Biophilic Architecture & Multifamily

At the the 2017 Greenbuild conference, panelists discussed a design strategy that incorporates natural elements to impact the health and well-being of building occupants.

By Mallory Bulman

Why is strolling through a garden relaxing? Why do people feel compelled to care for animals or keep plants in their homes or offices? Biophilia is a scientific hypothesis that contends that humans have an inherent need to seek connections with their natural surroundings and other forms of life, per Edward O. Wilson’s 1984 book Biophilia, which popularized the term.

While biophilia remains a theory, there is some strong evidence to suggest that natural and living elements are beneficial to human environments. According to a 2009 report by the International Journal of Environmental Research and Public Health, various studies have shown that contact with nature reduces stress, improves attention and can improve healing and mental restoration.

At the 2017 Greenbuild conference held by the United States Green Building Council in Boston, Jonce Walker, LEED AP, certified building advisor & associate in Thornton Tomasetti’s sustainability practice, explained the concept of biophilic design with examples from his company’s home of New York City. In today’s trend of minimalist, sleek design, Walker said, “we’ve lost some of the wonderful detail when using nature as a reference point for architectural designs.”

Some of his examples of biophilic design done right include:

Paley Park on the north side of East 53rd Street on a cloudy afternoon in late winter

Paley Park on the north side of East 53rd Street

  • Porous parks: Porous parks are those that are integrated into a space itself, not a destination on its own. Using the example of Midtown Manhattans “pocket park” Paley Park, Walker pointed out the strategic use of airy trees, simple furniture and falling water to create a peaceful oasis in one of the busiest areas of the borough. “The (parks) that are super successful are porous, the ones you experience throughout your day,” Walker said. “A lot of people will walk through a park simply because it’s the easiest way to get where they’re going.”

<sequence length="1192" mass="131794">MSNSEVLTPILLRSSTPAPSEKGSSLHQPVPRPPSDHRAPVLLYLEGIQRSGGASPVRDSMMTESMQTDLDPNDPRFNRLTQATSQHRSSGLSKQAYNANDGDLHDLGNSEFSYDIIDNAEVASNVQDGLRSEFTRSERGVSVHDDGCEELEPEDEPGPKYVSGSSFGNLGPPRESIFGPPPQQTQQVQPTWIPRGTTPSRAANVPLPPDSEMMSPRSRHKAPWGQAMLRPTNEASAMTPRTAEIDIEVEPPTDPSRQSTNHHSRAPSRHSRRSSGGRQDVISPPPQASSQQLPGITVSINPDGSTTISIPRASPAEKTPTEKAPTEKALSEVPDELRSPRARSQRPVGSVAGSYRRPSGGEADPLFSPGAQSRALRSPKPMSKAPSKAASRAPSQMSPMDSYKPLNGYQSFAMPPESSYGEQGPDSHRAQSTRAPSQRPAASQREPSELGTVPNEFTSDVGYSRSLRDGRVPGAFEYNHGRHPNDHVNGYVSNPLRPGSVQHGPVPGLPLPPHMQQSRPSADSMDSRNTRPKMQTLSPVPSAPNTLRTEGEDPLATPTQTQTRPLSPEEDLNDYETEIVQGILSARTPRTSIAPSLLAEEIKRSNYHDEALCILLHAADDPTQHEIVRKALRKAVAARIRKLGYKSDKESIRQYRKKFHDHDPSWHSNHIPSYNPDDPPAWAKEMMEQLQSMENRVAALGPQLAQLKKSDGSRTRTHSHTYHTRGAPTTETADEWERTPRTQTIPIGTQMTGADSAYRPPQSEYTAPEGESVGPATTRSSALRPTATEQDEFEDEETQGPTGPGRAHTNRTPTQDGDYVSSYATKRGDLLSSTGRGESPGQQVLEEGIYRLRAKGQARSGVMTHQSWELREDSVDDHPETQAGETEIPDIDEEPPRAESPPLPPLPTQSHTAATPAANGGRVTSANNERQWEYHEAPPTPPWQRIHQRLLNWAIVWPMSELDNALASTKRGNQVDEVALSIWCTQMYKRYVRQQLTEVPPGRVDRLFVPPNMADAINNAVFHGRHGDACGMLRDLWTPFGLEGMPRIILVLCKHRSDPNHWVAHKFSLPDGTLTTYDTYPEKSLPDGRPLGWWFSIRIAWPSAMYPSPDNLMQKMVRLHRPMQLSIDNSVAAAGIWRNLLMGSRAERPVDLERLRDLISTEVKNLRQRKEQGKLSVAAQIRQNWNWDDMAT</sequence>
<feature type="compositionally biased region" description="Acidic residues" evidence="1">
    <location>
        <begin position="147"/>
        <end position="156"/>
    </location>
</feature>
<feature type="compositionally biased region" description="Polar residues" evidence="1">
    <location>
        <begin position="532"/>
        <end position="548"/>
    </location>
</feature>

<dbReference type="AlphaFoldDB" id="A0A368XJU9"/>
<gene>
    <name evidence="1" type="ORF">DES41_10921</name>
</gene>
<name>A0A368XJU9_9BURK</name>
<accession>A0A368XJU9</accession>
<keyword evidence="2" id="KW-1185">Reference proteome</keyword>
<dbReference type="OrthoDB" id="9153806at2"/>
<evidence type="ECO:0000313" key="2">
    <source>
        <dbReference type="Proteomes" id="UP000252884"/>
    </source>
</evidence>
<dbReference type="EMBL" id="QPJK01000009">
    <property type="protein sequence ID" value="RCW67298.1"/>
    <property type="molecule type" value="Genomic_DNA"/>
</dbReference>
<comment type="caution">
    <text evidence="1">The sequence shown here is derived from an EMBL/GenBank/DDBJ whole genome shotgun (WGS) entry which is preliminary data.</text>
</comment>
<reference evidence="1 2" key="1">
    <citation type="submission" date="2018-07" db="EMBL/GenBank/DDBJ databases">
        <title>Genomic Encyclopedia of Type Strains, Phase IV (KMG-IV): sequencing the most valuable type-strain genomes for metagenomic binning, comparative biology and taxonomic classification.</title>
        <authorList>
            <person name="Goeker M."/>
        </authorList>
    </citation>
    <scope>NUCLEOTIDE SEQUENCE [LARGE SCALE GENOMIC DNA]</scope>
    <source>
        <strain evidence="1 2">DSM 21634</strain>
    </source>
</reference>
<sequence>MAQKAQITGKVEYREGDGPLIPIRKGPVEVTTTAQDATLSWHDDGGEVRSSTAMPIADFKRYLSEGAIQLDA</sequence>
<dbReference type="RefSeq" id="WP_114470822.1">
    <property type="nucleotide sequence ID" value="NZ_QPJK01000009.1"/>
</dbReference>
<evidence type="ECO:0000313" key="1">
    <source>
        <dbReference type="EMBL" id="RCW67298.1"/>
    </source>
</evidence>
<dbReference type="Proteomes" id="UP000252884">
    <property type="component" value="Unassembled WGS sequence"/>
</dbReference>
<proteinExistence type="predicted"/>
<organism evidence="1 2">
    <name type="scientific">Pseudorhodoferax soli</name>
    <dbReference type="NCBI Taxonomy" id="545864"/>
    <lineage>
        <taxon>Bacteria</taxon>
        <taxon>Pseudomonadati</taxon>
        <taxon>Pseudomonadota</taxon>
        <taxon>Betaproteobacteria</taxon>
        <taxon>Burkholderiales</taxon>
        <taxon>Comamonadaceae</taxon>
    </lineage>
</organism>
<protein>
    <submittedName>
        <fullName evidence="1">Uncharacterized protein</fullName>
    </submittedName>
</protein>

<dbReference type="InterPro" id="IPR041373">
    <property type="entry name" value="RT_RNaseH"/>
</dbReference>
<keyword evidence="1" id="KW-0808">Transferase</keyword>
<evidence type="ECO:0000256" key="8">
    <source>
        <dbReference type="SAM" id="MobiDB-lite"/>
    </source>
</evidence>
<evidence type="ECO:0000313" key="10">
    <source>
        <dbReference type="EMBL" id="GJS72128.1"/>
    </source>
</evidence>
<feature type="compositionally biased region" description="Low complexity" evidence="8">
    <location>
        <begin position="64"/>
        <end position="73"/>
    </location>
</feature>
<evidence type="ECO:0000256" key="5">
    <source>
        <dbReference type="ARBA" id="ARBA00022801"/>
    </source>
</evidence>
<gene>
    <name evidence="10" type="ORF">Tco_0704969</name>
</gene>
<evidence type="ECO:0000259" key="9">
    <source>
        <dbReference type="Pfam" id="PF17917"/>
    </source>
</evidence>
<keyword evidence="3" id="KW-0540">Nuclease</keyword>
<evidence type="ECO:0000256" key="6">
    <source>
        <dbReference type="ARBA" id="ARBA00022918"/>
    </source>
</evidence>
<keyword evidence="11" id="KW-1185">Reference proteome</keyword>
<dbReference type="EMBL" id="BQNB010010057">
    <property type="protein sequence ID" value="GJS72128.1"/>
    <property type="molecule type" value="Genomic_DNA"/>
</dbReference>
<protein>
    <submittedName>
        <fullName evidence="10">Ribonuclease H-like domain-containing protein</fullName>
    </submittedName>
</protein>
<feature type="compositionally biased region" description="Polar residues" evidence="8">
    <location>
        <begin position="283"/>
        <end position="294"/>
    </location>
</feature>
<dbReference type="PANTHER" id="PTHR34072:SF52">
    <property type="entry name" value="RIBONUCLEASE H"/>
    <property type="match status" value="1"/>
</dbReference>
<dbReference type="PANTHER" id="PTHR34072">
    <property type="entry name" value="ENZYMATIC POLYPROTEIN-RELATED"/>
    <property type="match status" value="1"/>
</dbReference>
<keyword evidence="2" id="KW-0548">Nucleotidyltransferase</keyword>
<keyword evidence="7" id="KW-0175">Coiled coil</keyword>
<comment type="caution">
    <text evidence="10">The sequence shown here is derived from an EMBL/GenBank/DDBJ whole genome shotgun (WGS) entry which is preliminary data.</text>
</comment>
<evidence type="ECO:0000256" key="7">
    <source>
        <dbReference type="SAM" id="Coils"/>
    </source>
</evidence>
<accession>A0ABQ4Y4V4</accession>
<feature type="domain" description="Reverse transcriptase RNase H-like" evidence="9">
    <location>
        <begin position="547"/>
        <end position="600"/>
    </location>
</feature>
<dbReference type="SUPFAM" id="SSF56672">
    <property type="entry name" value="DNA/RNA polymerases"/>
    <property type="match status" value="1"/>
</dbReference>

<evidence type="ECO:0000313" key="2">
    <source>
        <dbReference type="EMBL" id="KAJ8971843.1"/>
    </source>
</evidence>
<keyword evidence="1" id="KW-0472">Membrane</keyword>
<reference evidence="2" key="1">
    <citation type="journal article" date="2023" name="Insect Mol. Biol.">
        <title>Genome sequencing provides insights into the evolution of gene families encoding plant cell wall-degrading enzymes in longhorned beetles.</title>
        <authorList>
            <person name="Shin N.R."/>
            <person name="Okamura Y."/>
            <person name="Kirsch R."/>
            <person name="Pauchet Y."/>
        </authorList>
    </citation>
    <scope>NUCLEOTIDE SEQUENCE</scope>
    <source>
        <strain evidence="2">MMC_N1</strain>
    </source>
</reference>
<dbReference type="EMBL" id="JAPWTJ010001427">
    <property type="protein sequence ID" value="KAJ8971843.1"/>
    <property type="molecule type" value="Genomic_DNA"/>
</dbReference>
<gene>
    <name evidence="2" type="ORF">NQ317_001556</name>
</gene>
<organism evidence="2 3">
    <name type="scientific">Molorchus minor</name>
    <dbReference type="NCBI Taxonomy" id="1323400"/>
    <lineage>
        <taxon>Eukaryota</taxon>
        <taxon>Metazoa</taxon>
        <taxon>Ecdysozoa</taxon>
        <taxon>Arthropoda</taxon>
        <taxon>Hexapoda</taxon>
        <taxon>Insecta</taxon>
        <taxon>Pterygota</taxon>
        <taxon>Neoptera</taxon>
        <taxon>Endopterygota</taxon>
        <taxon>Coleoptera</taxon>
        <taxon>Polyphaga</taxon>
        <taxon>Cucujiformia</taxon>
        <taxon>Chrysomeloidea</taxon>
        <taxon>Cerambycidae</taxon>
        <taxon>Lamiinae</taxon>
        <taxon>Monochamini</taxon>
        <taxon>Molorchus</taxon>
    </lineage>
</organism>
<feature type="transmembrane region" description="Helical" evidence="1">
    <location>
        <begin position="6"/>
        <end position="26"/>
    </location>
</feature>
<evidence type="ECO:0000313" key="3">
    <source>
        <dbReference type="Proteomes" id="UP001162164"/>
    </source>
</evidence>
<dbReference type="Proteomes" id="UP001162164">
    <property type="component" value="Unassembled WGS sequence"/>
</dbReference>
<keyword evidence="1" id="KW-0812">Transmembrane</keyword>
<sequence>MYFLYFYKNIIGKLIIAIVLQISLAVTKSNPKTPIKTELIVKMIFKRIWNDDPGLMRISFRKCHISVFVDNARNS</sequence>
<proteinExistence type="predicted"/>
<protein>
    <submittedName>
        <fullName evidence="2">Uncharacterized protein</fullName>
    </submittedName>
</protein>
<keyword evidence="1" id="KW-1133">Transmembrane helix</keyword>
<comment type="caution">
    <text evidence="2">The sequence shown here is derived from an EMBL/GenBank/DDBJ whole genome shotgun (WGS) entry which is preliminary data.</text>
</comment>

• Embrace the tide: “Most American coastal cities have out-engineered the tides, and this is cool because it celebrates the tides,” said Walker of Brooklyn Bridge Park’s beach design. Constructed from the remnant of a railroad float that settled on the riverbed, the Pier 4 includes native species and inventive structures created by ECOncrete, an ecological concrete solutions company, to mimic natural tidal pools usually found along rocky coasts. Visitors can access some of these pools, allowing an interactive experience with the park habitat.
  • 1280px-Ohalo_biophilic_learning_space02Fake it until you make it: Biophilic design isn’t just adding living elements to built environments. Even organic or nature-inspired shapes and patterns can produce similar positive responses from the human brain. Strategically placed windows, woodwork, masonry or organic shapes can conjure natural images, as can natural materials and color palettes. “You can do biophilic (design) if you don’t have access to natural light, if you can’t get things to grow or get living things, you can still do it. It really helps you connect to a place and evokes nature.”

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